By Alan Megahey
Whilst Peterhouse opened in 1955, the British Empire in Africa used to be nonetheless intact and the Federation of Rhodesia and Nyasaland - with its excessive hopes and fears - had simply come into being. It was once a boarding institution based at the British version, yet making sure that it should 'adapt all that's most sensible within the Public university culture to African conditions'.For 50 years, in Rhodesia after which in Zimbabwe, its governors and employees have tried to do this, and feature noticeable it develop from a boys' college of 350 to a gaggle of colleges instructing over one thousand boys and girls.But the tale of Peterhouse is not just approximately paintings and activity, song and drama, chapel, construction advancements and syllabus alterations. it truly is set within the context of academic improvement and political switch in a Southern African country.This historical past of the varsity exhibits the way it grew to become a pioneering multi-racial establishment in 'white Rhodesia'; shared the sufferings of the rustic throughout the 'bush war'; increased significantly within the new Zimbabwe, survived the contradictions of a black 'Marxist' govt, and has stored its enterprise dedication to being a 'Church School'.
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Additional info for A School in Africa: Peterhouse and Education in Rhodesia and Zimbabwe
I go back to Africa to try to open a path for commerce and Christianity. Do you carry on the work which I have begun. I leave it to you'. As the Chinese proverb has it: 'If you are planning for a hundred years, plant men'. The planning and the planting have followed Livingstone's Cambridge speech, and no matter what selfish motives may be imputed to those Europeans who have their roots deep in the soil and in the soul of Africa, Livingstone's challenge has been accepted. G. Paver, His Own Oppressor (London 1958) p 91 In 1950 Edward Paget celebrated the 25th anniversary of his consecration as Bishop of Southern Rhodesia.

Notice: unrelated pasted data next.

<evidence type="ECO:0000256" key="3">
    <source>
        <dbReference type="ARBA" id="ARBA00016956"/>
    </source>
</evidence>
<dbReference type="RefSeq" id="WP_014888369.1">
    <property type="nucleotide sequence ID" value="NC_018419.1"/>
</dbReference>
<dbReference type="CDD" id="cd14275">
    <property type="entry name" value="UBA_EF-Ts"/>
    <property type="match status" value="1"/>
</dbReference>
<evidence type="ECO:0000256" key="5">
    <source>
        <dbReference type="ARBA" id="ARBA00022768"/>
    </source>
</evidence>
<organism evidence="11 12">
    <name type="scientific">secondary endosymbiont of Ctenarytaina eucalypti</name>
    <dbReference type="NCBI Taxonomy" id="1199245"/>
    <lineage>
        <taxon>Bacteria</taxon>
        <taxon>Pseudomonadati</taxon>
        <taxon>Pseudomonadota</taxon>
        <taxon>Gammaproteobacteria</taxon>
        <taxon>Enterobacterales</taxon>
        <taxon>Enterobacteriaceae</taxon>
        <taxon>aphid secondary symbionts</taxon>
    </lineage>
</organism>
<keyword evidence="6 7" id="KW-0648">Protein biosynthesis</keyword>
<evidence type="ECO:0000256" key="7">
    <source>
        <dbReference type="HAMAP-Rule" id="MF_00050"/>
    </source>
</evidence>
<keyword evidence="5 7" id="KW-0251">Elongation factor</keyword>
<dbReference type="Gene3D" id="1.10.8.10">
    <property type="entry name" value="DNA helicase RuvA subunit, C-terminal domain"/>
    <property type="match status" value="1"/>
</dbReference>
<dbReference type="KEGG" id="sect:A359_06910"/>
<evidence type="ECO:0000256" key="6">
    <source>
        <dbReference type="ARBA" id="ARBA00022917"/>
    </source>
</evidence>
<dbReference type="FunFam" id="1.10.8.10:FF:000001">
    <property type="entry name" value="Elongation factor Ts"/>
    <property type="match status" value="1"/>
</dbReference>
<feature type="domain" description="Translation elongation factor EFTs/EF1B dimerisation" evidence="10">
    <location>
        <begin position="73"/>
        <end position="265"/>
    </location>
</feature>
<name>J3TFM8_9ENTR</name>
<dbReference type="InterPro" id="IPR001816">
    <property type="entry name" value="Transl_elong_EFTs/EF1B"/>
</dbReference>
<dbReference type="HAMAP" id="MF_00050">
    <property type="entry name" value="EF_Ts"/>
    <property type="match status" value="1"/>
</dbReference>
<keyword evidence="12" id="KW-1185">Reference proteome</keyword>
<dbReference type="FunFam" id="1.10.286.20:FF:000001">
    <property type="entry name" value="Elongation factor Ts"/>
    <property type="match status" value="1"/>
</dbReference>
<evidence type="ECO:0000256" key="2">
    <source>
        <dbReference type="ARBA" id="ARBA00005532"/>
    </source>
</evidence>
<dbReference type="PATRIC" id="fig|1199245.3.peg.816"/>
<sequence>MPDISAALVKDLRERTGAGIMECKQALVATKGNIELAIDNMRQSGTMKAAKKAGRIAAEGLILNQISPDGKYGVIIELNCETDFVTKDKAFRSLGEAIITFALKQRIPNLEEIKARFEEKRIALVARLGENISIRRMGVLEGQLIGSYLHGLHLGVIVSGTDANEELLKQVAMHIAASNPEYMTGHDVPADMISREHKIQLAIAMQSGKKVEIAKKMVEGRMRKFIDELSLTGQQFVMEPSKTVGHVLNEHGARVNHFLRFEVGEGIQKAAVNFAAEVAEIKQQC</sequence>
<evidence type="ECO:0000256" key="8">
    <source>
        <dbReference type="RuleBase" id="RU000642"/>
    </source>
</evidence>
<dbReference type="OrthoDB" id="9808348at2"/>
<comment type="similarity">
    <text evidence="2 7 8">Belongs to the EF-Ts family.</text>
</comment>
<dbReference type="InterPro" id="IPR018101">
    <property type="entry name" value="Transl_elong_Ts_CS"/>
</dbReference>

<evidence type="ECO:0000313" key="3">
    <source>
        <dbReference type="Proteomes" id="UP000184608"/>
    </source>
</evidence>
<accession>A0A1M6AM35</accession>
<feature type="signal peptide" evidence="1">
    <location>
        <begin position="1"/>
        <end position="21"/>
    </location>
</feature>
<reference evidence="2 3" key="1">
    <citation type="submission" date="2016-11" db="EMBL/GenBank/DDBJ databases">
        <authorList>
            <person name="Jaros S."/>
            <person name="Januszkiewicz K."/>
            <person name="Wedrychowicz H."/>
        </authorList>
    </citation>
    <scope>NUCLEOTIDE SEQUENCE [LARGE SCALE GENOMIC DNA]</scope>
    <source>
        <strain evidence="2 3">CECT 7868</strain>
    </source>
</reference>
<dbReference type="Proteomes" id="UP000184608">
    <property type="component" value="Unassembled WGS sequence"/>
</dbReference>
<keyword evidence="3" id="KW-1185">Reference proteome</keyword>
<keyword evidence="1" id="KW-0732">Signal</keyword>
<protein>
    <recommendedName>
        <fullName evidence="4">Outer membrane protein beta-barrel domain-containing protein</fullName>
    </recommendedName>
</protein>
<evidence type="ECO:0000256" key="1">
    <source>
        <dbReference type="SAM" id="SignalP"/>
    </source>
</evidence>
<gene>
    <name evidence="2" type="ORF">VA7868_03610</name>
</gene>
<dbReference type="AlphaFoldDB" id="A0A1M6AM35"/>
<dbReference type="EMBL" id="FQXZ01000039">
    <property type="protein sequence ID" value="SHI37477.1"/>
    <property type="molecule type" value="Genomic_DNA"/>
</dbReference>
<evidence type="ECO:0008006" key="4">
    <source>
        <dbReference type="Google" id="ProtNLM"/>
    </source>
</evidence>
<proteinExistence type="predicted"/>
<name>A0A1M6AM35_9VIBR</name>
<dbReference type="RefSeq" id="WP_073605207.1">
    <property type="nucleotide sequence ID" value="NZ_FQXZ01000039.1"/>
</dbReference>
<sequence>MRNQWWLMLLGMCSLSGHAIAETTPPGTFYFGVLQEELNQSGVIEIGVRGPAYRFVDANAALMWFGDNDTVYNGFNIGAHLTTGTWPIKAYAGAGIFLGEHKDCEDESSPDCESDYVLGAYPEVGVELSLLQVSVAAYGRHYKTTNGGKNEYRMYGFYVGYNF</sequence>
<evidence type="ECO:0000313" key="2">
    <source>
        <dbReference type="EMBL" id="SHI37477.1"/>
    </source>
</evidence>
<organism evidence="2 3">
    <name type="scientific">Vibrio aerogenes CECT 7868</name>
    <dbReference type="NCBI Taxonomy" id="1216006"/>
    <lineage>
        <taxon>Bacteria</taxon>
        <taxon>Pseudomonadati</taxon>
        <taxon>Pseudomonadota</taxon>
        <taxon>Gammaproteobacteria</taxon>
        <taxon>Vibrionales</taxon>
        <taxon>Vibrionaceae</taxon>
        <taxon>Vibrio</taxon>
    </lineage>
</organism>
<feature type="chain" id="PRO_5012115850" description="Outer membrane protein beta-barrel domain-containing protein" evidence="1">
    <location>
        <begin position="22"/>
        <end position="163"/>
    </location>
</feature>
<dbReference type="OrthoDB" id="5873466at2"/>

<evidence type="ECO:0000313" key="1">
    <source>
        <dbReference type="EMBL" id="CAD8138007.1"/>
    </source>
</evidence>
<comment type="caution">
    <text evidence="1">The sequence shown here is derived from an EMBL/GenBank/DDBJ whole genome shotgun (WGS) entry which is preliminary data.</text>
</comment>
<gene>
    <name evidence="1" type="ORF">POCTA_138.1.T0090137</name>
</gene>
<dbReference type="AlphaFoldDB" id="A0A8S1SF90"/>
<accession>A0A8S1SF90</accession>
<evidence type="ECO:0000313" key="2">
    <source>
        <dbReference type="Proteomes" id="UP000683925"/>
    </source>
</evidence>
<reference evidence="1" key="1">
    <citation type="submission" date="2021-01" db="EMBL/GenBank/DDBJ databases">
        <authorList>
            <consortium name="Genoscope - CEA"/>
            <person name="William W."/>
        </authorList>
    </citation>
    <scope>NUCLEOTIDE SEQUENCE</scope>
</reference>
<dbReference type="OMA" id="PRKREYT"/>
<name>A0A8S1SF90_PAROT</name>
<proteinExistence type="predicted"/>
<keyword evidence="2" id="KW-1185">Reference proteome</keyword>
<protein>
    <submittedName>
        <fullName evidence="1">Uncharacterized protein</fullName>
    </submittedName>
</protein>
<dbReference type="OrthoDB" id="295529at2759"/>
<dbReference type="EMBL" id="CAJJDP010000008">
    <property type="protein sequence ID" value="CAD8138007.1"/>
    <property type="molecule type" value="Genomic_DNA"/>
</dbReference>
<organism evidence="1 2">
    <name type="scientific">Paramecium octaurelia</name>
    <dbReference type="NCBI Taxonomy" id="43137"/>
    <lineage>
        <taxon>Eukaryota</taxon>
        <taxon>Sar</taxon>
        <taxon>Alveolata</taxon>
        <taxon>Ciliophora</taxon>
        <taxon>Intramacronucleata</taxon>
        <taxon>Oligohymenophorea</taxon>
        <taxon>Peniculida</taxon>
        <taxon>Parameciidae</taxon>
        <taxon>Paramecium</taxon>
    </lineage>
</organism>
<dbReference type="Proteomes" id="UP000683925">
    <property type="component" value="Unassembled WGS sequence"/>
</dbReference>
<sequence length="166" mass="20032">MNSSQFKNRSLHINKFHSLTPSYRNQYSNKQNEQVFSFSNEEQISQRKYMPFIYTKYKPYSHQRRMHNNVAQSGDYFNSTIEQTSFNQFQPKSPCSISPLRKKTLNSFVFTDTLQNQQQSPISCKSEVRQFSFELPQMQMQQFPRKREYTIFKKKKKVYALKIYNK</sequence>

53 It was Humphrey Gibbs who came up with a further memorandum, emphasising the Christian nature of the proposed school, and adding some refinements. He wrote that although the founders wanted a traditional public school, they believed 'that there is much in the system practised at Gordonstoun school which is suitable for the colony'. In addition, 'it is hoped to acquire land suitable for farming and forestry with the school, and the boys will be integrated with the land'. 54 There is little doubt that we can see the hand of Hugh Hodgkinson in all this.
52 But by the end of October, tetchy letters were being exchanged between Snell and Gibbs, and between Snell and Laurence Smith. The problem of the site was still not settled, and with Snell in Natal and Hodgkinson in England there seemed to be no one on the spot willing to push the matter forward. In addition there were differences of opinion about the nature and control of the new school, which had in fact been rumbling on as a backdrop to the site search over the previous six months. In the broadest terms, the nature of the school had never been in doubt: it was to be a 'Church school'.
A School in Africa: Peterhouse and Education in Rhodesia and Zimbabwe by Alan Megahey
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